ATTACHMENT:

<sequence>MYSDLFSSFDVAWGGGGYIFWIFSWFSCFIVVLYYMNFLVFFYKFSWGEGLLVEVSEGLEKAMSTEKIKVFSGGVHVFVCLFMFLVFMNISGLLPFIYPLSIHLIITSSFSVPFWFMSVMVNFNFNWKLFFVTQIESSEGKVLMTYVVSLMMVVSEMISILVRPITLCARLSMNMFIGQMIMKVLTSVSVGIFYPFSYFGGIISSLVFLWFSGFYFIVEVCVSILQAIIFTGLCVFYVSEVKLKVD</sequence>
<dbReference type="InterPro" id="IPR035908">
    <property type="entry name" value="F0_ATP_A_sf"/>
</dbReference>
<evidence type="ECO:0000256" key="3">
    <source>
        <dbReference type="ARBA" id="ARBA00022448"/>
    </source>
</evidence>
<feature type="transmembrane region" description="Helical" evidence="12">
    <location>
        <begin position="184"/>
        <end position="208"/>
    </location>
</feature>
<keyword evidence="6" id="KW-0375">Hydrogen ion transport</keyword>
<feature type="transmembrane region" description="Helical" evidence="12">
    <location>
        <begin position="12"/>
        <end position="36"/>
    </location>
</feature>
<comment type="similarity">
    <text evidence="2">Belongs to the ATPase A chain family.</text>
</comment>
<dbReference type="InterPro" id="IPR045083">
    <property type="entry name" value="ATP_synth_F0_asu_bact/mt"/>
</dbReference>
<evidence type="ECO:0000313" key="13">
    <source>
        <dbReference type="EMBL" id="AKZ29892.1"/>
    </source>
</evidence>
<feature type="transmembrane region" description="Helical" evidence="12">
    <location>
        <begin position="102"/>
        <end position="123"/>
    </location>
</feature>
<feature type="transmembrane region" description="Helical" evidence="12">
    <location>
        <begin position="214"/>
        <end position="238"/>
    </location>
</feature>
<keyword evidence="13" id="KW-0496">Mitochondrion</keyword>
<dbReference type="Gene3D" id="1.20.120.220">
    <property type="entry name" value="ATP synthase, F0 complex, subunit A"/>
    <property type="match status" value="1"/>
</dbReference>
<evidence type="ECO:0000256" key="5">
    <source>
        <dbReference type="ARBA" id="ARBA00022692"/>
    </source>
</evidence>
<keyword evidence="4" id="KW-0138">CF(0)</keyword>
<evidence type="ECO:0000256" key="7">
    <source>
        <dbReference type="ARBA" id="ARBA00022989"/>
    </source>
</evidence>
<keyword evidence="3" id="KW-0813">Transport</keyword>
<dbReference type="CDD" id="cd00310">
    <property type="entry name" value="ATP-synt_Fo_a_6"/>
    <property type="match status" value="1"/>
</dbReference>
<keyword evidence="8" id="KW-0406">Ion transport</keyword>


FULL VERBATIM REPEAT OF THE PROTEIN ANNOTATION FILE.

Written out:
<sequence>MYSDLFSSFDVAWGGGGYIFWIFSWFSCFIVVLYYMNFLVFFYKFSWGEGLLVEVSEGLEKAMSTEKIKVFSGGVHVFVCLFMFLVFMNISGLLPFIYPLSIHLIITSSFSVPFWFMSVMVNFNFNWKLFFVTQIESSEGKVLMTYVVSLMMVVSEMISILVRPITLCARLSMNMFIGQMIMKVLTSVSVGIFYPFSYFGGIISSLVFLWFSGFYFIVEVCVSILQAIIFTGLCVFYVSEVKLKVD</sequence>
<dbReference type="InterPro" id="IPR035908">
    <property type="entry name" value="F0_ATP_A_sf"/>
</dbReference>
<evidence type="ECO:0000256" key="3">
    <source>
        <dbReference type="ARBA" id="ARBA00022448"/>
    </source>
</evidence>
<feature type="transmembrane region" description="Helical" evidence="12">
    <location>
        <begin position="184"/>
        <end position="208"/>
    </location>
</feature>
<keyword evidence="6" id="KW-0375">Hydrogen ion transport</keyword>
<feature type="transmembrane region" description="Helical" evidence="12">
    <location>
        <begin position="12"/>
        <end position="36"/>
    </location>
</feature>
<comment type="similarity">
    <text evidence="2">Belongs to the ATPase A chain family.</text>
</comment>
<dbReference type="InterPro" id="IPR045083">
    <property type="entry name" value="ATP_synth_F0_asu_bact/mt"/>
</dbReference>
<evidence type="ECO:0000313" key="13">
    <source>
        <dbReference type="EMBL" id="AKZ29892.1"/>
    </source>
</evidence>
<feature type="transmembrane region" description="Helical" evidence="12">
    <location>
        <begin position="102"/>
        <end position="123"/>
    </location>
</feature>
<feature type="transmembrane region" description="Helical" evidence="12">
    <location>
        <begin position="214"/>
        <end position="238"/>
    </location>
</feature>
<keyword evidence="13" id="KW-0496">Mitochondrion</keyword>
<dbReference type="Gene3D" id="1.20.120.220">
    <property type="entry name" value="ATP synthase, F0 complex, subunit A"/>
    <property type="match status" value="1"/>
</dbReference>
<evidence type="ECO:0000256" key="5">
    <source>
        <dbReference type="ARBA" id="ARBA00022692"/>
    </source>
</evidence>
<keyword evidence="4" id="KW-0138">CF(0)</keyword>
<evidence type="ECO:0000256" key="7">
    <source>
        <dbReference type="ARBA" id="ARBA00022989"/>
    </source>
</evidence>
<keyword evidence="3" id="KW-0813">Transport</keyword>
<dbReference type="CDD" id="cd00310">
    <property type="entry name" value="ATP-synt_Fo_a_6"/>
    <property type="match status" value="1"/>
</dbReference>
<keyword evidence="8" id="KW-0406">Ion transport</keyword>